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L.A. is about to get it's queerest—and possibly cutest—coffee shop

Written by
Loretta Chao

If there’s going to be a safe space for the LGBTQIA+ community, it should have good coffee. At least, that’s the idea behind Cuties Coffee Bar, soon to open in East Hollywood.

In Los Angeles, there are “A lot of late-night venues that are queer oriented, but not casual spaces that are places to go during the day,” says Cuties co-founder Virginia Bauman, who has been organizing the monthly meet-up series Queers, Coffee & Donuts in private spaces with her Cuties partner, Iris Bainum-Houle. They hope the event, which has grown to host about 100 attendees throughout the last year, will become weekly once Cuties opens this Spring. The space will also host other community gatherings and workshops. 

“We felt like coffee was a really good entry point to having not only a place for the community, but having a visible presence that people could support,” says Bauman, who previously founded Tonx, the coffee bean subscription company, and served as director of digital product for Blue Bottle.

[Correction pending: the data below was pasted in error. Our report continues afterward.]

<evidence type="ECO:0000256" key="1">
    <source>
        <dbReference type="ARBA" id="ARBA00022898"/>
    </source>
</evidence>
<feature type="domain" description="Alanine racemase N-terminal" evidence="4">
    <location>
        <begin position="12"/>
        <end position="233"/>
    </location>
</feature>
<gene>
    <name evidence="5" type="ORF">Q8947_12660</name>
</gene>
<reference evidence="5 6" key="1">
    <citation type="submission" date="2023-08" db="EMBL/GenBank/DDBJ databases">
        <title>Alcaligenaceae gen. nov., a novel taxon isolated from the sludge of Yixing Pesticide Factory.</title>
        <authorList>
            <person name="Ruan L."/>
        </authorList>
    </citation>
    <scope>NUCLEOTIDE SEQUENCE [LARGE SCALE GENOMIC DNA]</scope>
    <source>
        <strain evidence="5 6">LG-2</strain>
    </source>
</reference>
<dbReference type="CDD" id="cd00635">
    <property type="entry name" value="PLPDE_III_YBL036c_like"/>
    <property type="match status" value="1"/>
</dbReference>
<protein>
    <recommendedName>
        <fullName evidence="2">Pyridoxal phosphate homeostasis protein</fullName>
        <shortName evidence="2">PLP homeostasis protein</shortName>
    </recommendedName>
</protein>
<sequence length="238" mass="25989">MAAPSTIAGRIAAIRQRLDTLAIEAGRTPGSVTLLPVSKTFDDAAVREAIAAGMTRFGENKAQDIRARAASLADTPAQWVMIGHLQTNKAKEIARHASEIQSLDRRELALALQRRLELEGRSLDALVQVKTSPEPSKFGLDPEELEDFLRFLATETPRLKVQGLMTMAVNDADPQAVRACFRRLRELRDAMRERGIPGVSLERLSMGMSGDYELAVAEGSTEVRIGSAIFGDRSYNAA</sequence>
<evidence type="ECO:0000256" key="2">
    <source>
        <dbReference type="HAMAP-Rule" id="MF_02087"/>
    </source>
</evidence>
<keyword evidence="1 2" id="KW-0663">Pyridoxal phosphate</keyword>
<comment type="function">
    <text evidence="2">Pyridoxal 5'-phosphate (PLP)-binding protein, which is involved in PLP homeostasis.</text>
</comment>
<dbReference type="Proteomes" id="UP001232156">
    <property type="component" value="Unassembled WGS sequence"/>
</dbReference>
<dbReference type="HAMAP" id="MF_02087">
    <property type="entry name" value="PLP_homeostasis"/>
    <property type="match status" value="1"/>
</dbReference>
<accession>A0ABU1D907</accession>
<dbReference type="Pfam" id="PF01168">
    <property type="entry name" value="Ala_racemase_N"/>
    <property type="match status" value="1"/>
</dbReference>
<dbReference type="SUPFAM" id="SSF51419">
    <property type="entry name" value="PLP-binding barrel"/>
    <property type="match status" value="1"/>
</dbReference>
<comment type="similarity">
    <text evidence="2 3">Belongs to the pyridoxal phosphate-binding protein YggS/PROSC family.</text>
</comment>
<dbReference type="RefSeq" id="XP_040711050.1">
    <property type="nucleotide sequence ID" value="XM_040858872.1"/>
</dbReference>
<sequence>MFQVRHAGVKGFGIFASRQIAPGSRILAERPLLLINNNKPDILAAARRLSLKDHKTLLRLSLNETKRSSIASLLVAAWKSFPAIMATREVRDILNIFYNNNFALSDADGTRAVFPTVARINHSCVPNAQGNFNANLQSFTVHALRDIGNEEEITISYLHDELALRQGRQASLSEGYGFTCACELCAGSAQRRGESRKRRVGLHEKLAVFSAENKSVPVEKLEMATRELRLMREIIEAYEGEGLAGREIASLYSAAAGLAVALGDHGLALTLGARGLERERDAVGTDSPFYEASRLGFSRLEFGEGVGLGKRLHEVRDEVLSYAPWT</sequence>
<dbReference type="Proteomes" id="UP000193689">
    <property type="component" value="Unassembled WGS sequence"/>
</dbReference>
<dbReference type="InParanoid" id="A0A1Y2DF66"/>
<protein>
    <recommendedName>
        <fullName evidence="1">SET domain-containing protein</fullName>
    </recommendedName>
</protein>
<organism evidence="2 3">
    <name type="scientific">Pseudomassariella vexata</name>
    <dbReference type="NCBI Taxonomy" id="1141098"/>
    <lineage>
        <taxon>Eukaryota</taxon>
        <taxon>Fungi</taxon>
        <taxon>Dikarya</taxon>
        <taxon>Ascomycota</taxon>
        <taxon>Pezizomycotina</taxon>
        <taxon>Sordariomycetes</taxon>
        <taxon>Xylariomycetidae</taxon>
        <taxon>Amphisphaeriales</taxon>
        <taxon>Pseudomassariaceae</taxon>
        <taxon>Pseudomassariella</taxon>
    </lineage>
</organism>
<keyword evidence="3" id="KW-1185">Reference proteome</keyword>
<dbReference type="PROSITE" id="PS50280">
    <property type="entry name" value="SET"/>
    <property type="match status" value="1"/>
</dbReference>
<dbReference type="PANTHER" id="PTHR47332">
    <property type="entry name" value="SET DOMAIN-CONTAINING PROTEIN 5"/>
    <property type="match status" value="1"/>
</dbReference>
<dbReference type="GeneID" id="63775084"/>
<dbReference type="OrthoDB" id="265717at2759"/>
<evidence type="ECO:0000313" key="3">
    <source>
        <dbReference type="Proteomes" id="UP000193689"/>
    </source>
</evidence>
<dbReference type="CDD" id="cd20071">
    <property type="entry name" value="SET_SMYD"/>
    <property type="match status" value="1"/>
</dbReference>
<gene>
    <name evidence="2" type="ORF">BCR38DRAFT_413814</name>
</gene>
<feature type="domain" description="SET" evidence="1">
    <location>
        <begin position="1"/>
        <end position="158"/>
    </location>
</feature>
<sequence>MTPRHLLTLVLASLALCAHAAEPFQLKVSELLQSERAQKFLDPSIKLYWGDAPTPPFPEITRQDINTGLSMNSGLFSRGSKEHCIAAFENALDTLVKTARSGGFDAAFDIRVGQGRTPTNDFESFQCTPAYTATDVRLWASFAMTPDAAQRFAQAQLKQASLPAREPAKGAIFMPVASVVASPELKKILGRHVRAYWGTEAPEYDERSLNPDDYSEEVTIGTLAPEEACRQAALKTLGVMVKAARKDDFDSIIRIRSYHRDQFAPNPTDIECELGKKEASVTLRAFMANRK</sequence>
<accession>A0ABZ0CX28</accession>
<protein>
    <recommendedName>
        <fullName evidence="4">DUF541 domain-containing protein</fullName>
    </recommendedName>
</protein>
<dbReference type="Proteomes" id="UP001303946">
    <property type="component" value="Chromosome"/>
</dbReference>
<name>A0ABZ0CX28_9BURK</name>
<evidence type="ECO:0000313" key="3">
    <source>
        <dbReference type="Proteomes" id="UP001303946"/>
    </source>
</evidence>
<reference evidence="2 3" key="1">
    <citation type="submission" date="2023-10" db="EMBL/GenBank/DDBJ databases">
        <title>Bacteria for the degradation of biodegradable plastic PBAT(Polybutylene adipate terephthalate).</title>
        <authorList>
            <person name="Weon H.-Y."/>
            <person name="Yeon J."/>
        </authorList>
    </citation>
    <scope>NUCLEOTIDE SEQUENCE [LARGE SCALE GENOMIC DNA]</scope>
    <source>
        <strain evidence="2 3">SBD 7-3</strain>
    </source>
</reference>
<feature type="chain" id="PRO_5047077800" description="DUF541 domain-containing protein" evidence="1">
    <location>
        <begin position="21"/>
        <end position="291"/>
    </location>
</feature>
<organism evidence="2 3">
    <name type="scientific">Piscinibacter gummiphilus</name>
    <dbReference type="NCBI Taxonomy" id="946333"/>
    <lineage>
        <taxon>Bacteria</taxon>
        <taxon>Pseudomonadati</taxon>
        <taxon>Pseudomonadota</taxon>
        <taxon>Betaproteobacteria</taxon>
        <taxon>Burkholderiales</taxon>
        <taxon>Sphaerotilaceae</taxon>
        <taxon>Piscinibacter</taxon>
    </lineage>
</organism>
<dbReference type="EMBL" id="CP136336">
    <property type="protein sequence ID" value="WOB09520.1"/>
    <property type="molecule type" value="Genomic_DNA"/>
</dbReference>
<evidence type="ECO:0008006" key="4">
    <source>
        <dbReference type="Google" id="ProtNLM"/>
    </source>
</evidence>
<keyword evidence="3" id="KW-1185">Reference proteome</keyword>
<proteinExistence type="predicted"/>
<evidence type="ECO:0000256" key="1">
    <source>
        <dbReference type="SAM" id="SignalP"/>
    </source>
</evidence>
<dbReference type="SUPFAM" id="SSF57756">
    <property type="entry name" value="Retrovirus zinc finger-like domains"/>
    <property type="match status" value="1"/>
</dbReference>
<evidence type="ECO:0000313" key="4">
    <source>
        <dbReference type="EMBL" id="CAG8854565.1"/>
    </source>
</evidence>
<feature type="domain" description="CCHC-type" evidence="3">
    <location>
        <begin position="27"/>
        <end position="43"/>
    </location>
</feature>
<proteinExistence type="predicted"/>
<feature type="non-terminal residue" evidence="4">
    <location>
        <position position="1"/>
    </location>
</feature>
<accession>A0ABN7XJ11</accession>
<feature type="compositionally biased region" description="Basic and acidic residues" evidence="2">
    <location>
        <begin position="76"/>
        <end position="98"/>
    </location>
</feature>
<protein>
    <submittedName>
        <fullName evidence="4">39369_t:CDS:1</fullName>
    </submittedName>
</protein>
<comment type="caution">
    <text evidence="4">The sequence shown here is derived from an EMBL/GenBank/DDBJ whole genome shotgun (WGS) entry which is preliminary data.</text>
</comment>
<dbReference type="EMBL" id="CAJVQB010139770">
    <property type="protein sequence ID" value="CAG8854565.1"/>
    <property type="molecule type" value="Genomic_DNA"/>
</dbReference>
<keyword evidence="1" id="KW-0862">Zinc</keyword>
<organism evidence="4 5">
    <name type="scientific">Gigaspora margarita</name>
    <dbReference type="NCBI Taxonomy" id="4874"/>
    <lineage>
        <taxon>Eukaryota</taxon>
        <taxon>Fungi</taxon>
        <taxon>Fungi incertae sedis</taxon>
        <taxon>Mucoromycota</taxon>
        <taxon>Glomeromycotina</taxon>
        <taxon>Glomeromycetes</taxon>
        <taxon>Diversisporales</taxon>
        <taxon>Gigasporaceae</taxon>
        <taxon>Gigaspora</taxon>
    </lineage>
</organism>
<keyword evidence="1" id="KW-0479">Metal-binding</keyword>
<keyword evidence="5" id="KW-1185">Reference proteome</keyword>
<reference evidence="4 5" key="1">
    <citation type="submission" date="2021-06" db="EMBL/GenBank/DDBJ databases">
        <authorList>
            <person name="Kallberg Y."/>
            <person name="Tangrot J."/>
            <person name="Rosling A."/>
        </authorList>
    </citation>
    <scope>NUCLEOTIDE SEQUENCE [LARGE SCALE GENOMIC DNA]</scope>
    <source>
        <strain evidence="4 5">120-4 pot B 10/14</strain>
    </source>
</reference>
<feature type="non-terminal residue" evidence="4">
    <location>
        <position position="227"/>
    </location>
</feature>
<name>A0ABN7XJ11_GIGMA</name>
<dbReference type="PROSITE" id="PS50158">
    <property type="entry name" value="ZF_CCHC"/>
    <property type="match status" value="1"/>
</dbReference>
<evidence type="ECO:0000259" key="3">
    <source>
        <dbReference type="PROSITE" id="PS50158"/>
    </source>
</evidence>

Along with the coffee, Cuties will also serve tea and baked goods from the vegan and gluten-free Erin McKenna’s Bakery. A retail space will feature zines and other goods sold by community members. The majority of funding for the coffee bar comes from the co-founders, but they’re also raising money on Indiegogo. As of today, they’ve raised more than 40 percent of their $50,000 goal.

In addition to welcoming all sexualities and gender identities, Cuties also welcomes sex workers as both patrons and employees. “In the community at large, so many people are sex workers. It would feel particularly unjust and alienating if we did not support, hire and make accommodations for sex workers,”  says Bainum-Houle. This feels particularly timely to the founders, now that President Trump has rescinded rules for transgender students that allowed them to use bathrooms corresponding to their gender identity.

Cuties got its name because the founders wanted something that would convey their desire to make a brand that is truly inclusive. “When we were first coming up with the idea for the coffee shop we wanted a non-gender specific term of endearment,” Bainum-Houle says. “A boy, girl or anyone in between can be a cutie.”


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